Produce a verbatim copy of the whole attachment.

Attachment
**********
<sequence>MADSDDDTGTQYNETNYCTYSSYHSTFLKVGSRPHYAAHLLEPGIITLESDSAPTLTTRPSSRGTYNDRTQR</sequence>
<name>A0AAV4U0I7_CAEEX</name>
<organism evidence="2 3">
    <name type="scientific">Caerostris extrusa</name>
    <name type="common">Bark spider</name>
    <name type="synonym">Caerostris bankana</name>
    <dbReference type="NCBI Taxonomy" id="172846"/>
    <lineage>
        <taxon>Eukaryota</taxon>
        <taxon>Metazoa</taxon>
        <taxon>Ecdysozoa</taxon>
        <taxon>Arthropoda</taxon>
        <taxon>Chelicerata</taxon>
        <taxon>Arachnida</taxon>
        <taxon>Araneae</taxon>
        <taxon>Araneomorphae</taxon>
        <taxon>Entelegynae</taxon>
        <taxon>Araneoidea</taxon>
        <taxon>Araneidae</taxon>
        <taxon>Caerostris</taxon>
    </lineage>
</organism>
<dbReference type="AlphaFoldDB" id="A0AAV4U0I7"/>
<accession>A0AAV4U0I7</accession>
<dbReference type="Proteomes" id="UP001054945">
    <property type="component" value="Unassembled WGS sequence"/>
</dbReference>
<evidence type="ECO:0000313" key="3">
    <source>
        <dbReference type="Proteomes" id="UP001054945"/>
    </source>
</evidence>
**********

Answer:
<sequence>MADSDDDTGTQYNETNYCTYSSYHSTFLKVGSRPHYAAHLLEPGIITLESDSAPTLTTRPSSRGTYNDRTQR</sequence>
<name>A0AAV4U0I7_CAEEX</name>
<organism evidence="2 3">
    <name type="scientific">Caerostris extrusa</name>
    <name type="common">Bark spider</name>
    <name type="synonym">Caerostris bankana</name>
    <dbReference type="NCBI Taxonomy" id="172846"/>
    <lineage>
        <taxon>Eukaryota</taxon>
        <taxon>Metazoa</taxon>
        <taxon>Ecdysozoa</taxon>
        <taxon>Arthropoda</taxon>
        <taxon>Chelicerata</taxon>
        <taxon>Arachnida</taxon>
        <taxon>Araneae</taxon>
        <taxon>Araneomorphae</taxon>
        <taxon>Entelegynae</taxon>
        <taxon>Araneoidea</taxon>
        <taxon>Araneidae</taxon>
        <taxon>Caerostris</taxon>
    </lineage>
</organism>
<dbReference type="AlphaFoldDB" id="A0AAV4U0I7"/>
<accession>A0AAV4U0I7</accession>
<dbReference type="Proteomes" id="UP001054945">
    <property type="component" value="Unassembled WGS sequence"/>
</dbReference>
<evidence type="ECO:0000313" key="3">
    <source>
        <dbReference type="Proteomes" id="UP001054945"/>
    </source>
</evidence>